So  if you want Fiddler to capture all RavenDB calls being made from your application, instead of having localhost or 127.0.0.1, use the machine name.

So now everything is in-place to find out the real issue, I am back to it.

Hope someone will find this helpful.

Happy Coding.

Regards,
Jaliya

Tuesday, November 21, 2017

Visual C# Technical Guru - October 2017

Another month as a judge in Microsoft TechNet Guru Awards under Visual C# category. The TechNet Guru Awards celebrate the technical articles on Microsoft TechNet.

Post in WikiNinjas Official Blog,
image
Visual C# Technical Guru - October 2017
Happy Coding.

Regards,
Jaliya

Friday, November 3, 2017

Azure PowerShell - Cloning App Service Slots

This is some set of scripts I keep using for cloning Azure App Service Slots. Hope someone will find it useful.
# Login
Login-AzureRmAccount
 
# List all subscriptions (this step is only useful if you have multiple subscriptions)
Get-AzureRmSubscription
 
# Select azure subscription (this step is only useful if you have multiple subscriptions)
Get-AzureRmSubscription –SubscriptionName "<SubscriptionName>" | Select-AzureRmSubscription
 
# Listing all slots for a app service
Get-AzureRmWebAppSlot -ResourceGroupName "<ResourceGroupName>" -Name "<AppServiceName>"
 
# Cloning web app to a new slot
$srcWebApp = Get-AzureRmWebApp -ResourceGroupName "<ResourceGroupName>" -Name "<AppServiceName>"
New-AzureRmWebAppSlot -ResourceGroupName "<ResourceGroupName>" -Name "<AppServiceName>" -AppServicePlan "<AppServicePlan>" -Slot "<NewSlotName>" -SourceWebApp $srcWebApp
 
# Cloning web app slot to a new slot
$srcWebAppSlot = Get-AzureRmWebAppSlot -ResourceGroupName "<ResourceGroupName>" -Name "<AppServiceName>" -Slot "<SourceSlotName>"
New-AzureRmWebAppSlot -ResourceGroupName "<ResourceGroupName>" -Name "<AppServiceName>" -AppServicePlan "<AppServicePlan>" -Slot "<NewSlotName>" -SourceWebApp $srcWebAppSlot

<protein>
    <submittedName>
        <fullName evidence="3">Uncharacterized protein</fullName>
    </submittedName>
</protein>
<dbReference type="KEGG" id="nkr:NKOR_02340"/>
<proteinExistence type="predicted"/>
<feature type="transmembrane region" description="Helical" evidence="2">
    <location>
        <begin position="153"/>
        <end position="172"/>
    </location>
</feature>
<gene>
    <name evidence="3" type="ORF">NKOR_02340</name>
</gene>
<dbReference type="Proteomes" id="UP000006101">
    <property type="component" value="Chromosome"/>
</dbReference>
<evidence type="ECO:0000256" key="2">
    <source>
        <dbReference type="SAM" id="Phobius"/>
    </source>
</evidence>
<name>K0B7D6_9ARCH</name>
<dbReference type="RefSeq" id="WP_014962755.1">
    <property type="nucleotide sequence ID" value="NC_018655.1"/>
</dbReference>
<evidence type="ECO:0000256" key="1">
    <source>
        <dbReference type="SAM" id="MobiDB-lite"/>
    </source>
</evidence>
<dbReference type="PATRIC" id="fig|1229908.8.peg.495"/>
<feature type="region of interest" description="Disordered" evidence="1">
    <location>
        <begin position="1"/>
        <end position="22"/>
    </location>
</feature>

Happy Coding.

Regards,
Jaliya

Wednesday, November 1, 2017

ASP.NET Core 2.0: Why it’s important to have Program.BuildWebHost method?

I was doing some refactoring on an ASP.NET Core 2.0 Web Application which was migrated from ASP.NET Core 1.1.

In ASP.NET Core 1.1 Web Applications, program.cs was like this.
public class Program
{
    public static void Main(string[] args)
    {
        var host = new WebHostBuilder()
            .UseKestrel()
            .UseContentRoot(Directory.GetCurrentDirectory())
            .UseIISIntegration()
            .UseStartup&lt;Startup>()
            .UseApplicationInsights()
            .Build();
 
        host.Run();
    }
}
But with ASP.NET Core 2.0, it has to be something like this.
public class Program
{
    public static void Main(string[] args)
    {
        BuildWebHost(args).Run();
    }
 
    public static IWebHost BuildWebHost(string[] args) =>
        WebHost.CreateDefaultBuilder(args)
            .UseStartup&lt;Startup>()
            .Build();
}
I felt like I can eliminate BuildWebHost method, so I did like follows.
public class Program
{
    public static void Main(string[] args)
    {
        WebHost.CreateDefaultBuilder(args)
            .UseStartup&lt;Startup>()
            .Build()
            .Run();
    }
}
All seem be good, the application was running well. After sometime, I wanted to add a database migration, and when I tried to do Add-Migration, I was getting this weird error.
Unable to create an object of type 'T'. Add an implementation of 'IDesignTimeDbContextFactory&lt;T>' to the project, or see https://go.microsoft.com/fwlink/?linkid=851728 for additional patterns supported at design time.
Apparently the error turned out to be program.cs not having BuildWebHost method.

In ASP.NET Core 1.x to ASP.NET Core 2.0 Migration Guide, it specifically says, “The adoption of this new 2.0 pattern is highly recommended and is required for product features like Entity Framework (EF) Core Migrations to work.”

Once I added it back, I was able to add database migrations back again.

Lesson learnt: When doing refactoring, somethings are better left alone!

Happy Coding.

Regards,
Jaliya